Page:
It’s More Important Than Ever to Support Indie Bookstores!

Print Friendly

Not sure if you caught this news yet or not but, according to Publisher’s Weekly, some publishers have suspended shipments to Borders after Borders suspended payments to them. Borders is apparently saying they now have new funding, that they want to meet with the publishers, etc. but I can’t help but wonder why any investor would throw money at that sinking ship. Their financial woes have been in the news for a long time.

I also heard from author Scott Rose that the large Barnes and Noble near Lincoln Center in Manhattan has closed. Kind of reminded me of the huge, empty, ugly buildings that marred Bangor’s landscape after one of our grocery stores not only closed, but abandoned a new building they’d put up, and after Walmart moved to a new location. Two of the buildings are still vacant, with dead weeds in their huge, empty parking lots.

What’s sad about this? Well, as you can imagine, when the giant bookstores started moving into neighborhoods, smaller, independent bookstores went out of business. When these large stores close, many neighborhoods are left without a bookstore at all. I imagine the residents now wish they’d supported their local, indie bookstores way back when instead of being lured in by cheap prices (which, of course, hurt authors and publishers) and lattes.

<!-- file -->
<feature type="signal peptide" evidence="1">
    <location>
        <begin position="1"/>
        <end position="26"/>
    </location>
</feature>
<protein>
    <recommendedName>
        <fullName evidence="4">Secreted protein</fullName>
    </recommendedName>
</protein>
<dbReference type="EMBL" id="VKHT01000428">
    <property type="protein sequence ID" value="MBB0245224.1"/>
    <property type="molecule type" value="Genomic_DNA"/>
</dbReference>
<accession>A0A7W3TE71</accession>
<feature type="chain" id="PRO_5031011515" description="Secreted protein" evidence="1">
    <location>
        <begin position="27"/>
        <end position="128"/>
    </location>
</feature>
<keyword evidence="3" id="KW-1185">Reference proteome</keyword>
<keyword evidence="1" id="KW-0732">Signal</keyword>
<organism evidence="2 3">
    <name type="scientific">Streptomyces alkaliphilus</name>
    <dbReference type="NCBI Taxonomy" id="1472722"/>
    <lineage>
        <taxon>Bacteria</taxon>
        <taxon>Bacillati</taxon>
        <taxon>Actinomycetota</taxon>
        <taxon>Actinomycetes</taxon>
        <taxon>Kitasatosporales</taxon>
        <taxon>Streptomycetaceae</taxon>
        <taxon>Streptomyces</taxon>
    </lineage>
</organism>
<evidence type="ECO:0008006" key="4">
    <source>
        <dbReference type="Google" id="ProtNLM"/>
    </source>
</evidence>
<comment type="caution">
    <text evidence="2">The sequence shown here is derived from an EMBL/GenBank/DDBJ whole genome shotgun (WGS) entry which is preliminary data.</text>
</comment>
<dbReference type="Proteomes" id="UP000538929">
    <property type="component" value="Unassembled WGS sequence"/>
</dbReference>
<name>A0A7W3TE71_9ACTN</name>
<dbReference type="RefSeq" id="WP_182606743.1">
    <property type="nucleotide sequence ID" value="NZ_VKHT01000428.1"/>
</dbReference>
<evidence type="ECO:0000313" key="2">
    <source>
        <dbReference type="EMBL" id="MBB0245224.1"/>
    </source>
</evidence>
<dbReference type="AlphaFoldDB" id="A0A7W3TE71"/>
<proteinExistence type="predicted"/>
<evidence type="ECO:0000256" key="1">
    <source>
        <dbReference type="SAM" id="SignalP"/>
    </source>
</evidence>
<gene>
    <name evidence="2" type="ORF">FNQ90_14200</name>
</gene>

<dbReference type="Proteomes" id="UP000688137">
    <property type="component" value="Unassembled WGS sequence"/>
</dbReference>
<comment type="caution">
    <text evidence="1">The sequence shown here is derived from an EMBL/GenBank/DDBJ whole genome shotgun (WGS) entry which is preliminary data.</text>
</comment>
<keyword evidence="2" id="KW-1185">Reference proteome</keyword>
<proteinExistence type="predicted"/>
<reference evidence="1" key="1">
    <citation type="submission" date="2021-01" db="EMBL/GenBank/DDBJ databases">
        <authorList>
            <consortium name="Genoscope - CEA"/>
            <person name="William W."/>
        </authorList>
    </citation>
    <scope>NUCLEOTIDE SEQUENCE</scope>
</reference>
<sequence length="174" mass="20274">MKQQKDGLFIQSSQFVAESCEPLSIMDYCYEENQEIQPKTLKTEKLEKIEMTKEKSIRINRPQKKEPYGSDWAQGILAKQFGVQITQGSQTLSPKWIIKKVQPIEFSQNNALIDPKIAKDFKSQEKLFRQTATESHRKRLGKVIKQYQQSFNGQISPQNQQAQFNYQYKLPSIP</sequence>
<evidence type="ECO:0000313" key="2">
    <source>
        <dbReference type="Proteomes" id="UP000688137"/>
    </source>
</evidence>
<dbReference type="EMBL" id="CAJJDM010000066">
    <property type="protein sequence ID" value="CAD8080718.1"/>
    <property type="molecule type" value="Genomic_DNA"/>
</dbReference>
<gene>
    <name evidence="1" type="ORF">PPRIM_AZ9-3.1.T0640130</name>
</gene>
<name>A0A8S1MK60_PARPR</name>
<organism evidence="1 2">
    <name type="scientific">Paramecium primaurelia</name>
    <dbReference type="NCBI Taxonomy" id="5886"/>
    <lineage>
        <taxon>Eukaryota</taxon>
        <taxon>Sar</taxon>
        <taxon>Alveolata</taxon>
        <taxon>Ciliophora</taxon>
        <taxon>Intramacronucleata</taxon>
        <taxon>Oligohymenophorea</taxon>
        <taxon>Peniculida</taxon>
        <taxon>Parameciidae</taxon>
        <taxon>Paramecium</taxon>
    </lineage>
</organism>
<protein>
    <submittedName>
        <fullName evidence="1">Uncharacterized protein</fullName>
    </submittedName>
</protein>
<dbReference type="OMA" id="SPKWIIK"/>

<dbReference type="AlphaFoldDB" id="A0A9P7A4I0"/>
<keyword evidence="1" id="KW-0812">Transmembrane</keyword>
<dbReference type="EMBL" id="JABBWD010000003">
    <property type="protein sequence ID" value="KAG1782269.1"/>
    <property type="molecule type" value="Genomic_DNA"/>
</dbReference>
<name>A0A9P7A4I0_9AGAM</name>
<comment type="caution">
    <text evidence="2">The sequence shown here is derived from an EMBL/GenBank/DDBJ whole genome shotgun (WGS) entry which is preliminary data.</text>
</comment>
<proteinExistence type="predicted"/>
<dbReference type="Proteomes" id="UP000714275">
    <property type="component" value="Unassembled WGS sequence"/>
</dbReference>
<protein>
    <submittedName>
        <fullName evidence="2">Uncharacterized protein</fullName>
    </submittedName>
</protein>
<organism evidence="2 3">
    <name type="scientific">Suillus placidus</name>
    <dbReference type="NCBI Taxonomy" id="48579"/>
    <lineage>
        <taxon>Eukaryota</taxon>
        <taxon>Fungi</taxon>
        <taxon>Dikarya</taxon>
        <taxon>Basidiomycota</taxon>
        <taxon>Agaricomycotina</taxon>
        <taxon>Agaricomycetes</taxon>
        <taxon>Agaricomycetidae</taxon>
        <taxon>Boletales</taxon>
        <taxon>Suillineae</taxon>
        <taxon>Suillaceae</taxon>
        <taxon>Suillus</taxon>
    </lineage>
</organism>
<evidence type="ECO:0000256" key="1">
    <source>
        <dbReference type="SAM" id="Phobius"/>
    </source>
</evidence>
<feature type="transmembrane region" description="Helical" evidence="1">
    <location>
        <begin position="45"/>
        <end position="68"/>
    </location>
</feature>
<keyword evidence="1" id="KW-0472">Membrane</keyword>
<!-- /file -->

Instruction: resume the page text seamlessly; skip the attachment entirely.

What can you do to help? If you are one of the lucky ones who still has a small, indie bookstore in your town, give them your business. They likely have the best sellers on their shelves already but they’ll also be very happy to immediately place any special order for you. If you want to save on shipping, special order from your local bookstore instead of ordering a book on the Internet. If we don’t all help them survive, pretty soon the only bookstores left will be the ones online. Local support can absolutely save indie bookstores. One example is HERE.

Nothing beats wandering down the aisles of a real bookstore, searching for your next imaginary adventure, romance, or trip back through history. I, myself, love to slowly thumb my way through all the craft book titles while Richard can stand for hours pondering which home improvement or woodworking book to buy. Of course, the boys love to actually see and hold picture and chapter books before making their choice while the older kids can usually be seen perusing the best sellers.

It’s great family fun when we all go together and there really is nothing like that great new book smell you can only find in a bookstore, is there?

Comments? Questions? Have a similar ditty to share? Email Angela at: angela – at – writersweekly.com.